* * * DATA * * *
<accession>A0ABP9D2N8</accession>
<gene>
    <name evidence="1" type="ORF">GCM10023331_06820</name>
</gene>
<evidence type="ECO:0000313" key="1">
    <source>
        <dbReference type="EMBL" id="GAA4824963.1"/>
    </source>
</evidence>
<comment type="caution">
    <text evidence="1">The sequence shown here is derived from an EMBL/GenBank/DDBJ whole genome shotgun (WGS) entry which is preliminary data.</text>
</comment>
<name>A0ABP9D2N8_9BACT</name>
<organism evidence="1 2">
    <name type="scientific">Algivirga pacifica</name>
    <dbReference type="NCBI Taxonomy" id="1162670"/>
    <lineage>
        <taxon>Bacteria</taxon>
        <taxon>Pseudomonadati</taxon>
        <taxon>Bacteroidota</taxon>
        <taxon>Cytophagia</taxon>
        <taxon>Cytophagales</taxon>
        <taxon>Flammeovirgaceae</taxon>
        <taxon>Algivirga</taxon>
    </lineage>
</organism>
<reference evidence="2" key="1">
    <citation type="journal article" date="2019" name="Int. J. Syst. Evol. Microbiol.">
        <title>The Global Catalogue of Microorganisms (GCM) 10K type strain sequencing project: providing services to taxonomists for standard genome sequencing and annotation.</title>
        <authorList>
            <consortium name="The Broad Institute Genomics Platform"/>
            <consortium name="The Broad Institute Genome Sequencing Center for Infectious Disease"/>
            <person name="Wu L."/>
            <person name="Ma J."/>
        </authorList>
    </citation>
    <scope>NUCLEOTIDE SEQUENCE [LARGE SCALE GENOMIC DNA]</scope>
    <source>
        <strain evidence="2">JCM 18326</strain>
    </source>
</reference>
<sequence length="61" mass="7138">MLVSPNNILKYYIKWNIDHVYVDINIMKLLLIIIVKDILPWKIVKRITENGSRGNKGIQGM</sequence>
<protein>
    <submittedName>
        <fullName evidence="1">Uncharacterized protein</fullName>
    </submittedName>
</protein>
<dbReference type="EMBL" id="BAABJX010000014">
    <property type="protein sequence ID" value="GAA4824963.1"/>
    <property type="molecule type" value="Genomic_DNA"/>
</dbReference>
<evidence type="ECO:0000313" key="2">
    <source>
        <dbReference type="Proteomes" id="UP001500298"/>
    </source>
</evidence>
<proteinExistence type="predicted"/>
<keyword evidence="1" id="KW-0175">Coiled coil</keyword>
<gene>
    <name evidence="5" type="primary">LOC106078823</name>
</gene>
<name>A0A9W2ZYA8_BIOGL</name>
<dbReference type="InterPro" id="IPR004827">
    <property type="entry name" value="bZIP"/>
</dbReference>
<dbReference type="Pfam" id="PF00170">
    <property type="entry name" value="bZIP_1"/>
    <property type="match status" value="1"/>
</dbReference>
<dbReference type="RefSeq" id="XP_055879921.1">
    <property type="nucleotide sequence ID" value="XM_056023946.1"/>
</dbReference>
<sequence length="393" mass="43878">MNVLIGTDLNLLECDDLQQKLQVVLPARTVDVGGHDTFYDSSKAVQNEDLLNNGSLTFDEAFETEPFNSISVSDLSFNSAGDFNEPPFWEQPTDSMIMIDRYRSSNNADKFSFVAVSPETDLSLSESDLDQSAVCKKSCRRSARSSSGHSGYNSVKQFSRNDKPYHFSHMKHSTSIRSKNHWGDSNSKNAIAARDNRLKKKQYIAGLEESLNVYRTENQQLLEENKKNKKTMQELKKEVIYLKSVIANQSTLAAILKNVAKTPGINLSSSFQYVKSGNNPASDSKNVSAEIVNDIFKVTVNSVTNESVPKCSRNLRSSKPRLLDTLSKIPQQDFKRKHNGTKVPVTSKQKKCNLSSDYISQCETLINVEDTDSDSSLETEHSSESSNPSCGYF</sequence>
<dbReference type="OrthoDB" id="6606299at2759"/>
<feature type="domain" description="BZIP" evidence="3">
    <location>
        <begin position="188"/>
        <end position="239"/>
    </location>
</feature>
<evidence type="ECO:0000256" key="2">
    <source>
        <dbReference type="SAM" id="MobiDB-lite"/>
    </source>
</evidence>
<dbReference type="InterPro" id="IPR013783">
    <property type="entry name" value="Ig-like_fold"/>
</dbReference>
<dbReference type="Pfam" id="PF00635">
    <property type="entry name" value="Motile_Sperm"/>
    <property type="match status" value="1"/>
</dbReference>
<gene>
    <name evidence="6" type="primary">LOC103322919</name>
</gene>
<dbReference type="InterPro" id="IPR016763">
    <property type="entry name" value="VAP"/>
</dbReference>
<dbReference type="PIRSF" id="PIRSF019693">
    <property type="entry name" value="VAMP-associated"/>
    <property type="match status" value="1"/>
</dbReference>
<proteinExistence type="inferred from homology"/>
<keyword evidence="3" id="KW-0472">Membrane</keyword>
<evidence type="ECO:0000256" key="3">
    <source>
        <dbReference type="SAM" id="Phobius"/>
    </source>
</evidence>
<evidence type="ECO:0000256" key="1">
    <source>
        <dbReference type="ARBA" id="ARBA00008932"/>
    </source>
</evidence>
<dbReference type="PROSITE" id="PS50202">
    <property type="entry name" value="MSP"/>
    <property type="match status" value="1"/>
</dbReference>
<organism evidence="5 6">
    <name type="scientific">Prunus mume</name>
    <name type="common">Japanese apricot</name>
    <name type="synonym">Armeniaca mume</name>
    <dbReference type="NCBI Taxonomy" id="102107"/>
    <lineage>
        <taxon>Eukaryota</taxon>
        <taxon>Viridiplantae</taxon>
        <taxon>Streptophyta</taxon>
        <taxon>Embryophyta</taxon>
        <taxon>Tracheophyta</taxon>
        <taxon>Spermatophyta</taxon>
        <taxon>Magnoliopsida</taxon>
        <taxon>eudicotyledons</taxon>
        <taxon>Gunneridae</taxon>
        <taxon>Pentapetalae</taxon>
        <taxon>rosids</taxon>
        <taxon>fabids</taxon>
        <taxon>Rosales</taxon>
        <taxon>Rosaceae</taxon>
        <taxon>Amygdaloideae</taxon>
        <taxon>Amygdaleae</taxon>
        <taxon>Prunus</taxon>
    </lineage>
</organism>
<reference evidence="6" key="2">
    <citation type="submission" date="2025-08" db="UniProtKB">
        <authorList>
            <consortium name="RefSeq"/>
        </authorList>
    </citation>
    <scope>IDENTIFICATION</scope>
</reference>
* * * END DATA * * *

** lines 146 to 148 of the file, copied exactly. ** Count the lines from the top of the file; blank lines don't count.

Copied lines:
        <authorList>
            <consortium name="RefSeq"/>
        </authorList>